At some point in your life, it’s quite likely that you’ve had the pleasure of knowing a very special teacher that went above and beyond the call of duty in order to make sure their students received the best education possible. It’s also very conceivable that you’ve acknowledged an excellent doctor, one that would routinely make house calls with a smile on their face. In addition, we’ve all heard the notion which implies that if you love what you do for a living, you essentially never work a day in your life — and you actually get paid to do it. Yet, as I continue to observe all the Humphrey-Hawkins drama being played out on Capitol Hill, I truly wonder if any of the aforementioned accolades can be applied to the politicians who are attempting to represent us.
Why do people strive to become senators and congressmen? In my younger days — and more than likely if the unforgettable Mr. Smith (James Stewart) was asked this same question — I believe the response would have been, “To make a difference.” But as I’ve grown a little wiser over the years, it’s nearly impossible to ignore all the congressional perks, including ever-increasing salaries, excessive retirement pensions, generous healthcare benefits, extravagant excursions, high-priced theater tickets, and exclusive parking passes, all of which have seemingly become the dominant reasons to choose a career in politics these days.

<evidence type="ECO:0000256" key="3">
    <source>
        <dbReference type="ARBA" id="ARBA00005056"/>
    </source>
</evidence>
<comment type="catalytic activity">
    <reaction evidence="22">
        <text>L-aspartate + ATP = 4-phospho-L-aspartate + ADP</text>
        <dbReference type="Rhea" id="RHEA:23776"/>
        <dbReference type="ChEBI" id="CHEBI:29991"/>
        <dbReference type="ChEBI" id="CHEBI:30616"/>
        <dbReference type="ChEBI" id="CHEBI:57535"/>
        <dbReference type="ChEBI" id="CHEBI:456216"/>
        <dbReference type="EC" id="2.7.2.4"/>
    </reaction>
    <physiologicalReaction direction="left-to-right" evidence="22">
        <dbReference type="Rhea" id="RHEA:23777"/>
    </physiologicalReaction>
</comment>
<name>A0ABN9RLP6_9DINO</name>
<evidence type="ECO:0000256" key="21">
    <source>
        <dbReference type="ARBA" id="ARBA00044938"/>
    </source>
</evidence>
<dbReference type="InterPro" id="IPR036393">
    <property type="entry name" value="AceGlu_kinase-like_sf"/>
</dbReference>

Unfortunately, when “the outsider looking in” advocates their policies of good government, beneficial economic strategies, and overall American well-being — and subsequently runs headfirst into the reality of a categorically chaotic world — instead of sticking to their principles andimplementing legislation in an attempt to do the right thing, it obviously appears that elected officials are now basing their lawmaking decisions on the sole purpose of being reelected. Of course, the easy solution would be term limits. However, since the incumbents have the right to vote not only on the term limit issue, but also on other areas of concern which includes legislative salaries, the elimination of insider trading — or any one of a half dozen other controversial congressional benefits — the likelihood of changes being made for the betterment of the system are slim to none, and “slim” just left the building.
A long time ago, with a politically knowledgeable friend of mine, I discussed a situation that occurred in the early 1900s as a legislator in Buffalo, NY spent hundreds of thousands in campaign dollars merely to win a mayoral job that paid less than $10,000 per year. When I asked my acquaintance why anyone would do such a thing, he just smiled, shook his head, and simply replied, “You just don’t understand the benefits of being elected.” Fifty years later, I finally realize exactly what he meant.
In this day and age, before naively going to Washington, Mr. Smith would definitely give it much more consideration.